Incentives for progressive income taxation
M. Socorro Puy ()
Journal of Theoretical Politics, 2019, vol. 31, issue 1, 66-102
This study analyzes the electoral incentives for redistributive income taxation when the incumbent strategically decides the degree of tax progressivity. Progressivity makes the median voter prefer more government spending, which induces left-wing incumbents to foster progressivity and right-wing incumbents to propose flat taxation. However, if (i) more progressivity reduces middle-income votersâ€™ fear of left-wing policies with respect to right-wing policies, (ii) partiesâ€™ office holding incentives are high, and (iii) there is low uncertainty about the median voter, then left-wing incumbents opt for less-progressive taxation and right-wing incumbents opt for more progressive taxation. In addition, we show that votersâ€™ risk aversion over private consumption implies that right-wing incumbents propose more progressivity in comparison with left-wing incumbents proposing less progressivity. Our theoretical prediction can explain why, for example, Democrat Kennedy contributed to decreasing progressive taxation and Republican Bush contributed to increasing progressive taxation.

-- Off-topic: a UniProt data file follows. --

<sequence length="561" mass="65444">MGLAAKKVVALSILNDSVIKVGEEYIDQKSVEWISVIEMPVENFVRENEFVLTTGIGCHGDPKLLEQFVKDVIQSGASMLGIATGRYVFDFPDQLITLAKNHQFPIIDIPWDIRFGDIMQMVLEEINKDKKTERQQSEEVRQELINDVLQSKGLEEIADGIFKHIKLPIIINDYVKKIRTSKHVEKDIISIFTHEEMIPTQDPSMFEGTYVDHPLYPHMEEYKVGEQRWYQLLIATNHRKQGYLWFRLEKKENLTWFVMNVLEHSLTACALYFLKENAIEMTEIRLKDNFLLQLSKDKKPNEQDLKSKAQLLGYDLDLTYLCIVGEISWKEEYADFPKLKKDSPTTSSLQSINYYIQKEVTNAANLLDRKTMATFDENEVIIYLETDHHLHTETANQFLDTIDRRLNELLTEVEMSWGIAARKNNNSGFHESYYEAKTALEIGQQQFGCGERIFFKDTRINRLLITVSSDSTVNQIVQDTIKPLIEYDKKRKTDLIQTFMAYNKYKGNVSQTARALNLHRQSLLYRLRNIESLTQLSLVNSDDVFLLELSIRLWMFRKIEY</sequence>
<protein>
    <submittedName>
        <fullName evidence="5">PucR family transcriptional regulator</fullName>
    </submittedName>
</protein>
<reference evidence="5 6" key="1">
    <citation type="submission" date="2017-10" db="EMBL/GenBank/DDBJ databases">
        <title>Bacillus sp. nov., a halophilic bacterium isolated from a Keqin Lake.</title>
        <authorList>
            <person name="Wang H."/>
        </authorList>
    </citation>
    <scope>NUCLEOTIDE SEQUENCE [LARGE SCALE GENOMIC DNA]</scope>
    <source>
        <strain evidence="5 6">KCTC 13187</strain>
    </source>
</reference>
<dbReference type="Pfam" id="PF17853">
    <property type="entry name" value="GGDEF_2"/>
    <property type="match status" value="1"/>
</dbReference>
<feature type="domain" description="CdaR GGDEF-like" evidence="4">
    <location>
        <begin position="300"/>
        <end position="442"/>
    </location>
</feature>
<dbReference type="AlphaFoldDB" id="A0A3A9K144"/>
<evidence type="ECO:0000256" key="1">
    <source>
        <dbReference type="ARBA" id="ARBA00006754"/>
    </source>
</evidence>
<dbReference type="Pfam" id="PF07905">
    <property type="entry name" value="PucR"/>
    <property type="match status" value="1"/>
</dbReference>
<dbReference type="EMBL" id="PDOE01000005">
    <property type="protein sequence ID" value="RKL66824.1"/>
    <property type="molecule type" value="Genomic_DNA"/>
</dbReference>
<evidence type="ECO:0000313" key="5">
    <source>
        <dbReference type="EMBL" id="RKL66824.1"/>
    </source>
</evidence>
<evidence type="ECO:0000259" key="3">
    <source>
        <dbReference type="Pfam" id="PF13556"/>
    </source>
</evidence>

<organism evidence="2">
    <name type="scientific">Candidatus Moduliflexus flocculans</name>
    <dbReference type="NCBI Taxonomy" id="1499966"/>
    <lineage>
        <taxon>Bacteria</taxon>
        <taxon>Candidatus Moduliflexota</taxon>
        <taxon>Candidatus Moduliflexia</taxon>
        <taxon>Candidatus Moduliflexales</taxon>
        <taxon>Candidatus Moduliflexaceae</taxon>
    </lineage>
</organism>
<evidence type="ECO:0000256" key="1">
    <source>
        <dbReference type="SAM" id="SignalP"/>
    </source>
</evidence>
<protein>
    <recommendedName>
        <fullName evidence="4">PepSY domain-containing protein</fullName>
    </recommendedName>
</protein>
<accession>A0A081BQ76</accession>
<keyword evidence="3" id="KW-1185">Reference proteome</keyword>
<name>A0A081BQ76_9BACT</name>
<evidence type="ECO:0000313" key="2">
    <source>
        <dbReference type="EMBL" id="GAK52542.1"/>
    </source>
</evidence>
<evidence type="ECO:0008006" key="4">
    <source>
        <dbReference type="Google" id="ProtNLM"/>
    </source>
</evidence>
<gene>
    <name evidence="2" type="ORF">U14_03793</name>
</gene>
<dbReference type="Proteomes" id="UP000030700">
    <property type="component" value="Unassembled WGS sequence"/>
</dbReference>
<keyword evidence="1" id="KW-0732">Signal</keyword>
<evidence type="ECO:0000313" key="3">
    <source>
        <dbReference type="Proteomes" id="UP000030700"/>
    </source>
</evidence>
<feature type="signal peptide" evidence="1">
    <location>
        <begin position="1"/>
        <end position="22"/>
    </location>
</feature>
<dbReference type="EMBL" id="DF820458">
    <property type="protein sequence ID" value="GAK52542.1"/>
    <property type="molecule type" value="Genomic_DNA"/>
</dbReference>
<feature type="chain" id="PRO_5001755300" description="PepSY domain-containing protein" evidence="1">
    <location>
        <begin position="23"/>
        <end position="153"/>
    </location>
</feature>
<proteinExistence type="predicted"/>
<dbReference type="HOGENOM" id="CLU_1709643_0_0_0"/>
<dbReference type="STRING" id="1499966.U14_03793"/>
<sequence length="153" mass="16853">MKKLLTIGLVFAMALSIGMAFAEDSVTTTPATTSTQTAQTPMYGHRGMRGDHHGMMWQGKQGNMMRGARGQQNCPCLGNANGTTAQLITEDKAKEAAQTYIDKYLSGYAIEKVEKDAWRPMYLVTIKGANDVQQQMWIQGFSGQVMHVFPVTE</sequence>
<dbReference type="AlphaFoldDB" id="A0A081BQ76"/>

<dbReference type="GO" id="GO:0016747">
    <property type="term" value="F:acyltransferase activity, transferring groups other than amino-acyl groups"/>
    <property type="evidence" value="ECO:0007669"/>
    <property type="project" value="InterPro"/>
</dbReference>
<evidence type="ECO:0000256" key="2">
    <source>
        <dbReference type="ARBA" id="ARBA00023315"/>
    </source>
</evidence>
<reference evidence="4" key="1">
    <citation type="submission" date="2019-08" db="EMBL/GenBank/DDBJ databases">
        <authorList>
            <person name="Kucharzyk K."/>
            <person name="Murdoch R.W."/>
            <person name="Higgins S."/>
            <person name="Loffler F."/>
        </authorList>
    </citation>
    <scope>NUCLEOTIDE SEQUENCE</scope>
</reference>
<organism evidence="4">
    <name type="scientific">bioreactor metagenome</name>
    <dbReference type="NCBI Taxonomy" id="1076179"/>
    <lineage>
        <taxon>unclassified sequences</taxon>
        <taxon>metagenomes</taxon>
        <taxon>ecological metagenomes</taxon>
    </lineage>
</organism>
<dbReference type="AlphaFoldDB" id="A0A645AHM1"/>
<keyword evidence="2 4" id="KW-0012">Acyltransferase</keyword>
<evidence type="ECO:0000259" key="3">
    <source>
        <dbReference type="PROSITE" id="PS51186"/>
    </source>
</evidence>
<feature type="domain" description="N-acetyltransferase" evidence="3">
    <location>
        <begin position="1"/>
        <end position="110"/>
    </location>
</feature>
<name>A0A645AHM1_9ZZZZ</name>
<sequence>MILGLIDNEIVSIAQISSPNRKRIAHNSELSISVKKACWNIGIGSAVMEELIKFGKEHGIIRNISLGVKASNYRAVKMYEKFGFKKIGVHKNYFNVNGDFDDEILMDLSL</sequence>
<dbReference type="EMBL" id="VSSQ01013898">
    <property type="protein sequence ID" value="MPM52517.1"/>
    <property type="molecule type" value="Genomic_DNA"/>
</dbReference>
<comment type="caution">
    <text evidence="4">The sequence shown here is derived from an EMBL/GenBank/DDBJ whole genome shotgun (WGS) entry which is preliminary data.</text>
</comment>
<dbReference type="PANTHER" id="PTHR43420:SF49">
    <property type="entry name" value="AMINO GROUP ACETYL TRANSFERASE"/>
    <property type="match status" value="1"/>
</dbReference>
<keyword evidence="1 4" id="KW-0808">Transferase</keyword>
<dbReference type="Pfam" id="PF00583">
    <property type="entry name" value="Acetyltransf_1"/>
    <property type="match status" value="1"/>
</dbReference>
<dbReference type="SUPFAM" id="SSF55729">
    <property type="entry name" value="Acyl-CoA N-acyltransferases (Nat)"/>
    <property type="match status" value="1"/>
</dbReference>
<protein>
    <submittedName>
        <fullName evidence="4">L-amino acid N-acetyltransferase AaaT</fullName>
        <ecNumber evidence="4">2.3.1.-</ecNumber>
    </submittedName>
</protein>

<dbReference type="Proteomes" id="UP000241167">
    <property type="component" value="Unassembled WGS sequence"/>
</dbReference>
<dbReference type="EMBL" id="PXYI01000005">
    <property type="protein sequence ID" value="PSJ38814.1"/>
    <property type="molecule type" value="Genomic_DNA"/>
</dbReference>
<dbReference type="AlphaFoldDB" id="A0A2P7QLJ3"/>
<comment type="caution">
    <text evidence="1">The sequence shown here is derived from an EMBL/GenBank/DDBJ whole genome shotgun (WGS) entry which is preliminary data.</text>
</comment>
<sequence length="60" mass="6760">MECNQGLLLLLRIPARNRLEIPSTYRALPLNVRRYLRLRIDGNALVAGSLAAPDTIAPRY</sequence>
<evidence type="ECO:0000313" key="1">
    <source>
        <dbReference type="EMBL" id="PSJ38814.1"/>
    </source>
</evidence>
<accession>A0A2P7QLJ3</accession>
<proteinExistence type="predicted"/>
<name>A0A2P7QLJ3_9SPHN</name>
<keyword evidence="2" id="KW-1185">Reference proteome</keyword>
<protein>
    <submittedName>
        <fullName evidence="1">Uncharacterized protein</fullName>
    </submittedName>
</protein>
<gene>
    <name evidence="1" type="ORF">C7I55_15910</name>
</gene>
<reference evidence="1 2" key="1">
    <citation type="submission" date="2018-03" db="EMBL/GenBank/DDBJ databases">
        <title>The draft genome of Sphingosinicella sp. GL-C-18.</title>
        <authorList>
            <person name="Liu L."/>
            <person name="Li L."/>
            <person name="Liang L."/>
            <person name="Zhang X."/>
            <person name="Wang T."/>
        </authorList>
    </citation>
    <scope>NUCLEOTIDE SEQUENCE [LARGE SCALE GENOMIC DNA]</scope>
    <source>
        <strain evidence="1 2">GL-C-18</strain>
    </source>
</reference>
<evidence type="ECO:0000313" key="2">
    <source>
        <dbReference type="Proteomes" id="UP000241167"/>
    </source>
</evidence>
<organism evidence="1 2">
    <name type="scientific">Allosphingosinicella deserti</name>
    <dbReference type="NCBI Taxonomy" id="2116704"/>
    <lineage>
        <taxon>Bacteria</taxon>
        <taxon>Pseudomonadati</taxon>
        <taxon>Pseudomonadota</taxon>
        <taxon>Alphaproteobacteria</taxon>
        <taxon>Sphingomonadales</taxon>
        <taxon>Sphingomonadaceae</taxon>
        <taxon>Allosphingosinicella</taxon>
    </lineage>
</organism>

Keywords: Tax policy; progressive taxation; redistribution; incumbentâ€“challenger model (search for similar items in EconPapers)
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Persistent link: https://EconPapers.repec.org/RePEc:sae:jothpo:v:31:y:2019:i:1:p:66-102
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